Bumping rights for teachers — a good idea?


Unlike the teacher’s union, which is asking for a 20 percent raise for all of its members in the next contract, the Oakland school district isn’t throwing out any numbers.

But the district is broaching some controversial topics in its proposal, including one that teachers and districts across the country grapple with.

One provision of particular significance to teachers, as well as students, is commonly known as “bumping rights.” A teacher who loses her job during a school closure, for example, would have hiring priority at the OUSD school of her choosing, based on seniority.

The district wants to give principals greater freedom to hire the teachers they want — including those outside the district — earlier in the year. Teachers would still have rights to a position at another school, but it wouldn’t necessarily be their top choice.

The New Teacher Project published a report on the subject, titled Unintended Consequences.

I’m anxious to hear what you think.

Katy Murphy

Education reporter for the Oakland Tribune. Contact me at kmurphy@bayareanewsgroup.com.

  • Ted

    I followed the link to the “Unitended Consequences” report and found that none of the supporting statements were from teachers, they were all from management and various management oriented think tanks such as the Gates Foundation. In Oakland we are very familiar with the unintended consequences of bumping rights and the various clever maneuvers principals employ to work around staffing rules to get the teachers they want, however the lack of teacher support for the report raised questions for me. Isn’t it ironic that some of the same people that want to minimize teachers’ creative contributions through scripted learning support a report that says the teacher is the most important aspect of student success? What do the “educational leaders” really believe – are teachers important or aren’t they?

  • http://wannabteacher-learningtoteach.blogspot.com/ wannaBteacher

    I’m a teaching credential student in California, so I have a personal interest in this issue.

    The seniority system is a difficult question. On the one hand, a teacher can become irrelevant or out-of-date and still maintain a position of preference vs. a new and/or more skilled teacher. On the other hand, this is essentially the definition of middle management in America. In the corporate world (where I worked for 10 years to save money so I can afford to be a teacher), it is very difficult to dislodge a manager who has been in a position for even two or three years, never mind 10 years. Hiring and promotion in corporate America is based more on intra-office politics than on merit, yet corporate America muddles on to make the U.S. the world’s economic powerhouse.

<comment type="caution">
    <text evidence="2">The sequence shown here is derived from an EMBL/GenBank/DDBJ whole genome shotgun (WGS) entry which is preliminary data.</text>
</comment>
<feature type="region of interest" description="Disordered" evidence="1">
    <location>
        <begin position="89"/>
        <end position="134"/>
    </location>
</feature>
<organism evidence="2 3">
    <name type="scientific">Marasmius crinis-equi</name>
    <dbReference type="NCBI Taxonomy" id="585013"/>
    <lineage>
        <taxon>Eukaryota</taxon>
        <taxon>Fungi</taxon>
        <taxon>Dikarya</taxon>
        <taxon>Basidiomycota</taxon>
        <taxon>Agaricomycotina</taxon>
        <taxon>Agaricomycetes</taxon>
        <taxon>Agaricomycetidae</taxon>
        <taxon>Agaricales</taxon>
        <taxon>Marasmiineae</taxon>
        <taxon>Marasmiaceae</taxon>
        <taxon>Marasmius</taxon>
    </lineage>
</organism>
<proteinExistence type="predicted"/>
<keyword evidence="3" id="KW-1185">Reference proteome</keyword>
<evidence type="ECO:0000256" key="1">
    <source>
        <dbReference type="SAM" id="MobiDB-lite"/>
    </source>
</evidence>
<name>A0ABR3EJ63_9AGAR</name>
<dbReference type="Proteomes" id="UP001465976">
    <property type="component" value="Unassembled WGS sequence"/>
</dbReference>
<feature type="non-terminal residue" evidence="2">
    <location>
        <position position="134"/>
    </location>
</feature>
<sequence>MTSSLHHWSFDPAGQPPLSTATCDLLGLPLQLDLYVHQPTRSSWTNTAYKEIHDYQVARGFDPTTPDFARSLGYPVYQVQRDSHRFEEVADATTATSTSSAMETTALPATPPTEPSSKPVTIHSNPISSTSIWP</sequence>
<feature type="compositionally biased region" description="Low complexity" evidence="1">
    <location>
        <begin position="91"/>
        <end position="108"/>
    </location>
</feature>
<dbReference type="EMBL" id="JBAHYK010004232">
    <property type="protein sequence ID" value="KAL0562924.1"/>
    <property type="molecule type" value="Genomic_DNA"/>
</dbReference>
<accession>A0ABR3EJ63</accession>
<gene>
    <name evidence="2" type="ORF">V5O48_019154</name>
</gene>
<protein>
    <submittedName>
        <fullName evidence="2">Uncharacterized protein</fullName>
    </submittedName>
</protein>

I was amused recently to read a New York Times column condemning a teachers’ union for opposing online schools. The article dismissed outright the union’s concern that some parents might not be qualified to monitor a child’s online learning. In the view of the columnist, any parent could accomplish this task.

    On the other hand, you have me, a teaching student. I have received a BA in psychology and communication, as well as an MBA in finance.

    To become a teacher, I have taken a two-hour “basic skills” test. I took a five-hour content area test on math, English, health, science, physical education, etc. I have received a Red Cross CPR and first aid certificate for adults, infants and children. I have been fingerprinted and had a full background check.

    I still must take another test to demonstrate my competence in reading instruction, as well as an examination on the U.S. Constitution.

    I will take 39 hours of education courses, the equivalent of a master’s degree — without the actual master’s, which would require another one and a half years. During the two or three semesters in which I take these courses, I will spend about 10 hours a week in the classroom. Next, I will do one semester of observation and one semester of student teaching.

    After all this, when I receive a “provisional” credential, I will complete a “beginning teacher induction course” in my first year or two of teaching so that I can receive a permanent or “clear” credential.

    When I am finally a “real teacher,” my students will be tested every year at least two times with state and nationally referenced tests. Because I intend to work mainly in schools with economically disadvantaged students and second-language learners, my students’ scores will be lower than those of all-white, rich schools.

    It’s very hard to pass a test when you don’t know enough English to read the directions — and if you think that’s the teacher’s fault, consider the case of students I’m working with now who immigrated from Mexico in September. I spend 5 or more hours a week with them on an individual basis teaching English and reading, but I’m not a miracle worker. When they take the standardized test in March or April, they will probably be proficient enough to be able to find where to write their name or identification number.

    So, my students may not perform well on these standardized tests. My job and my paycheck will be constantly in jeopardy. Under federal rules, I will be required to “volunteer” to tutor children after school, limiting my opportunity to sleep, plan lessons, review student’s work and continue my professional development.

    As a teacher, I will have to be continually monitored to verify that I am competent to perform nearly impossible tasks. My ability to adequately educate students will constantly be questioned.

    According to the New York Times columnist, on the other hand, any parent can serve perfectly well to teach their students.

    Apparently, anyone can teach — except teachers.

  • Carissa

    WannBteacher, well said!

  • John

    WannBteacher. Your comments illustrate that becoming, and staying, a teacher is NOT as easy as it used to be!